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Re: The hard problems with Collections: (Was: tuxracer & chromium move to Extras_



On Thu, Jul 29, 2004 at 11:56:57AM -0400, Alan Cox wrote:
> Equally the original definition recognized people would want to do things
> that broke compatibility with core components and that users should be able
> to tell this would happen - Fedora Alternatives being the tag name we used
> for such packages. That might be as mundane as a gnome-libs variant with
> new features or as significant as using the FreeBSD kernel or Hurd as the
> core kernel.
> 
> There does seem to be an O(N^lots) co-ordination requirement between main
> repositories and we must be careful of that. Maybe Conary will, once half
> of it has stopped being armwaved, solve that.

I think Conary is a wonderful idea, but until dependency handling is factored
in, we have no way of knowing whether the model that is working for the
kernel will scale up to the level of a distribution.  I think much of
it will depend on the actual depth of the graph of real-world dependencies.

Currently, the interfaces of both kernel and libc are fairly static, and
care is taken to maintain compatibility, so things like Andrew Morton's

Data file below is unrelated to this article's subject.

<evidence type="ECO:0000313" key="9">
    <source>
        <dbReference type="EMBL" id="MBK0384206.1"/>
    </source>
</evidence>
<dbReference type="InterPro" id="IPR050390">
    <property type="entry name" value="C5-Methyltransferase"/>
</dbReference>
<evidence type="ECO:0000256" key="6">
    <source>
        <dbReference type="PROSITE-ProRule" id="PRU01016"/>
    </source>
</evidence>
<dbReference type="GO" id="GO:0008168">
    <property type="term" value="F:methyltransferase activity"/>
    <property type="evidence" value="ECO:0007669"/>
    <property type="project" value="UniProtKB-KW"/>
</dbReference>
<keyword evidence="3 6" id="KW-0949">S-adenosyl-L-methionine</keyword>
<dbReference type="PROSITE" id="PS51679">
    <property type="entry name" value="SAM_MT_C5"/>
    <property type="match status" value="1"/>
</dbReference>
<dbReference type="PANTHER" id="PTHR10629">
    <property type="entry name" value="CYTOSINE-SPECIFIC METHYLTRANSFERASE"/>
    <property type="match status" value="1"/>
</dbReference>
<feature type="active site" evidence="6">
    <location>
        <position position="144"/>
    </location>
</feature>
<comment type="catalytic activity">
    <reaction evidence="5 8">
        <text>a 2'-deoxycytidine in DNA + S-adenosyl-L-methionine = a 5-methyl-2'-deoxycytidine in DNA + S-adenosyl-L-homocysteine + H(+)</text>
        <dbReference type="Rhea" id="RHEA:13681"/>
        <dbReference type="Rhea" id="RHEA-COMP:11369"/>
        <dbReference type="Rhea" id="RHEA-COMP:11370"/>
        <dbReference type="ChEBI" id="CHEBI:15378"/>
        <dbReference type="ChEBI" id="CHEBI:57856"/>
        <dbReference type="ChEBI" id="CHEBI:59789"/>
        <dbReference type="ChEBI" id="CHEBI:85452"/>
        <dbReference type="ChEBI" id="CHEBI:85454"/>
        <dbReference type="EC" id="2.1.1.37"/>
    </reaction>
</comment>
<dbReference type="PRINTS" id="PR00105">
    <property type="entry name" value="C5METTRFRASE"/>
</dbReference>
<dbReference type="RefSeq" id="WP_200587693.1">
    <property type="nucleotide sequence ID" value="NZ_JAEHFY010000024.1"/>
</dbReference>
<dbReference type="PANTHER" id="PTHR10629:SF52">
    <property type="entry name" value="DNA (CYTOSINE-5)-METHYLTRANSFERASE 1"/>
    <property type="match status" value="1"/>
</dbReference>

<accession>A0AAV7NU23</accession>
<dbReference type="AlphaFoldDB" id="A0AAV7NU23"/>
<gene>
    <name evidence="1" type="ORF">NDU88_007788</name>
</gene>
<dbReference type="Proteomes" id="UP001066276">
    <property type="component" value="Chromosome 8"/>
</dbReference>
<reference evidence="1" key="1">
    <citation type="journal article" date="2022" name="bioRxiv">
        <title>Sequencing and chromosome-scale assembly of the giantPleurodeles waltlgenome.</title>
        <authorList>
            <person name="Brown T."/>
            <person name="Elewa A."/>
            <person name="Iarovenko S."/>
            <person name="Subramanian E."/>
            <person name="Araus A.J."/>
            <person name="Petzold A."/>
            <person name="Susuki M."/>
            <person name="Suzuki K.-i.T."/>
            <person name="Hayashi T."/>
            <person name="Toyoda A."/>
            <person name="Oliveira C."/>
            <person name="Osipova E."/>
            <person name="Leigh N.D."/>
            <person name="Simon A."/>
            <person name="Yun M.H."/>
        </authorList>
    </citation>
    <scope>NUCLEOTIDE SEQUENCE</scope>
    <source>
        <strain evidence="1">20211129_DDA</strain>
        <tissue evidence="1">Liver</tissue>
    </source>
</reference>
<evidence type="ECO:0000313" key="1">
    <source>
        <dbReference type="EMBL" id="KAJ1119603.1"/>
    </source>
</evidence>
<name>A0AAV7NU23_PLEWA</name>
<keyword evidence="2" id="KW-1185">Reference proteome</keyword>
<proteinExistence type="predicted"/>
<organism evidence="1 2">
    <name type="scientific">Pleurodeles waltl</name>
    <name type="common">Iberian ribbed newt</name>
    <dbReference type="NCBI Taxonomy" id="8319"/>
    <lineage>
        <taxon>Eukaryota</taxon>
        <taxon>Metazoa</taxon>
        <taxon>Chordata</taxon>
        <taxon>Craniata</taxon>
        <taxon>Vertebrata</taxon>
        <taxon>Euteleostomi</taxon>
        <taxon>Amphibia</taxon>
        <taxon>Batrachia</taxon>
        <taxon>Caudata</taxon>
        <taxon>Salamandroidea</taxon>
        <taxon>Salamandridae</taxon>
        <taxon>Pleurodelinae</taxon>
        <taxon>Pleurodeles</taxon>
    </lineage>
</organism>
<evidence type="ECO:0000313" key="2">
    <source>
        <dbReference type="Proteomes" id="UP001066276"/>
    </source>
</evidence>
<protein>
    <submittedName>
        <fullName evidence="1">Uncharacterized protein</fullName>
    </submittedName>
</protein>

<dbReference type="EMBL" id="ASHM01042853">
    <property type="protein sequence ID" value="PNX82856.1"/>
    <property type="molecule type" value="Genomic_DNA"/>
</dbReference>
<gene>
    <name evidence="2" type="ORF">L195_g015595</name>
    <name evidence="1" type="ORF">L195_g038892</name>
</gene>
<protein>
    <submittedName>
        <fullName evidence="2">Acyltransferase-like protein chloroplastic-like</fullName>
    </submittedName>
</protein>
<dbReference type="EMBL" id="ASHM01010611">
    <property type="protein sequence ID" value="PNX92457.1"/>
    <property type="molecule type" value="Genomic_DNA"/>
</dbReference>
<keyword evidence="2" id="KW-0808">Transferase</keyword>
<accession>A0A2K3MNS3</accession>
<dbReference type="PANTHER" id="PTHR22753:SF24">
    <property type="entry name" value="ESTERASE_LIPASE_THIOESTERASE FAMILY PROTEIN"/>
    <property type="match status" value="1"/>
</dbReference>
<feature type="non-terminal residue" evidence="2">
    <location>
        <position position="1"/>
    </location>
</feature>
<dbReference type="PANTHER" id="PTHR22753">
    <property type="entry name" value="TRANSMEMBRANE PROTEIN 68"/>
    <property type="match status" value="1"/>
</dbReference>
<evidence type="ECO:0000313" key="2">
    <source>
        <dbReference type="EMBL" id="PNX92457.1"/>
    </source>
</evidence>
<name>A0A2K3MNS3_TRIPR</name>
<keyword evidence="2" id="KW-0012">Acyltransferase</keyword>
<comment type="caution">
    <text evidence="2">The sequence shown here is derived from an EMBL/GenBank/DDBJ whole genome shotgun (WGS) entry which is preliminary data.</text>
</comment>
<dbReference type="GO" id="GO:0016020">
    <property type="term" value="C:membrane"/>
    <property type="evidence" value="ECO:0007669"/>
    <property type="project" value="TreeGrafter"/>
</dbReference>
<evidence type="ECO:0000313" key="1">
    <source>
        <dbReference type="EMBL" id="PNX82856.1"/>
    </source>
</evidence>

-mm tree, which now includes plenty of other changes by reference,
actually results in a working system.  But when we take that into the
realm of something like GNOME, it is quickly apparent that one may need
to have many versions of libraries, config files, etc.  Just moving from
the stable to the development branch of an application like Gnumeric is
a headache, involving numerous library upgrades.

(Efficient) virtual environments like Linux Vserver that provide isolation
are garnering attention not simply to run hosting services, but because
they offer interesting management possibilities, like the the ability
to install and test new versions of a complex cluster of applications
(say Apache Tomcat/Jakarta, bugzilla, gforge, etc.) on the same host
with the old versions.  Perhaps coupled with something like Conary, this
would provide an efficient mechanism for reducing risk while staying
close to current.

It would be nice to see vserver-like functionality accepted upstream, and
the completion of Al Viro's namespace work, including per-mountpoint
flags, partial namespace sharing, union mount, unionfs, etc.

Regards,

	Bill Rugolsky



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